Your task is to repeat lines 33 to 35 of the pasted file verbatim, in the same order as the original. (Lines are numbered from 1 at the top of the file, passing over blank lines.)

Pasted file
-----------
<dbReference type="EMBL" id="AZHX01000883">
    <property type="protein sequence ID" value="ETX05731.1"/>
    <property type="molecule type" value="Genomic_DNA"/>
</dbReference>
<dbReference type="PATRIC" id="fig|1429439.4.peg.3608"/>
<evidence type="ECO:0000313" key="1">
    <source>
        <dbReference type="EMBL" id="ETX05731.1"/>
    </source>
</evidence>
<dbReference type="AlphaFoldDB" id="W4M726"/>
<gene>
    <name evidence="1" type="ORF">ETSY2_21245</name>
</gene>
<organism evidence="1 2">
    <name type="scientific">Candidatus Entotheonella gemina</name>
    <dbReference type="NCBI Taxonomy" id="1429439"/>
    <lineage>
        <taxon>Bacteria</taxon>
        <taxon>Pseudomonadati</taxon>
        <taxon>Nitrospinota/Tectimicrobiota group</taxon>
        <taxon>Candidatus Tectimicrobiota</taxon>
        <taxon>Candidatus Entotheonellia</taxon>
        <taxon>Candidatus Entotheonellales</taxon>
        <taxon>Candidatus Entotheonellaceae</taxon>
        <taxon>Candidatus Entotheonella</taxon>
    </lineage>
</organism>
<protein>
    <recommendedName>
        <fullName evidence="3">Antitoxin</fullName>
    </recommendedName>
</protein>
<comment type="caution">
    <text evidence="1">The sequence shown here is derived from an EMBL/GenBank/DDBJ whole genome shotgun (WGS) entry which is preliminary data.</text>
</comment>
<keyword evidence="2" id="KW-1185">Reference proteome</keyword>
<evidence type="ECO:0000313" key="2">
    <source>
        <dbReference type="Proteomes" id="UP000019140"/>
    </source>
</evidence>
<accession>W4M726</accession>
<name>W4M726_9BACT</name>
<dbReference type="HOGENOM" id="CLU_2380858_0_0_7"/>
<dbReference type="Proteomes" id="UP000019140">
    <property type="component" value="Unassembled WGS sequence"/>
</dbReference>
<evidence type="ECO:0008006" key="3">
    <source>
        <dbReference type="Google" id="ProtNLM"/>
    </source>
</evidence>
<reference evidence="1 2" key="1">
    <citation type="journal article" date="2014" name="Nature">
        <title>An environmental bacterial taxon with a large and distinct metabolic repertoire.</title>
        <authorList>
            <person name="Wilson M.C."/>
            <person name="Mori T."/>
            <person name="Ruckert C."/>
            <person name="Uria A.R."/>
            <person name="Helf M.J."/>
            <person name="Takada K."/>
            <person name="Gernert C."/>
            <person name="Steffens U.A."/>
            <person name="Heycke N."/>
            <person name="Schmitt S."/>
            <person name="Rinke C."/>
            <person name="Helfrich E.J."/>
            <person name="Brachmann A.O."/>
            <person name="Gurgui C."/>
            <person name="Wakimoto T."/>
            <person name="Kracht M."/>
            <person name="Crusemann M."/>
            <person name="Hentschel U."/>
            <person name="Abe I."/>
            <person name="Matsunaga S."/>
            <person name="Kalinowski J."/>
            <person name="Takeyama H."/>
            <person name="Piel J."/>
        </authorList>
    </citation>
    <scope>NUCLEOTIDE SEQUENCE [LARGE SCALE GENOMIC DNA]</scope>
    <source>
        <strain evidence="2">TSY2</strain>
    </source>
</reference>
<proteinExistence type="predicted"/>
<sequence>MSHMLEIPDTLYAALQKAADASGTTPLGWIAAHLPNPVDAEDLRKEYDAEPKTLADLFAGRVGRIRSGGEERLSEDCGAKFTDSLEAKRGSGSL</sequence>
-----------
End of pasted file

</protein>
<comment type="caution">
    <text evidence="1">The sequence shown here is derived from an EMBL/GenBank/DDBJ whole genome shotgun (WGS) entry which is preliminary data.</text>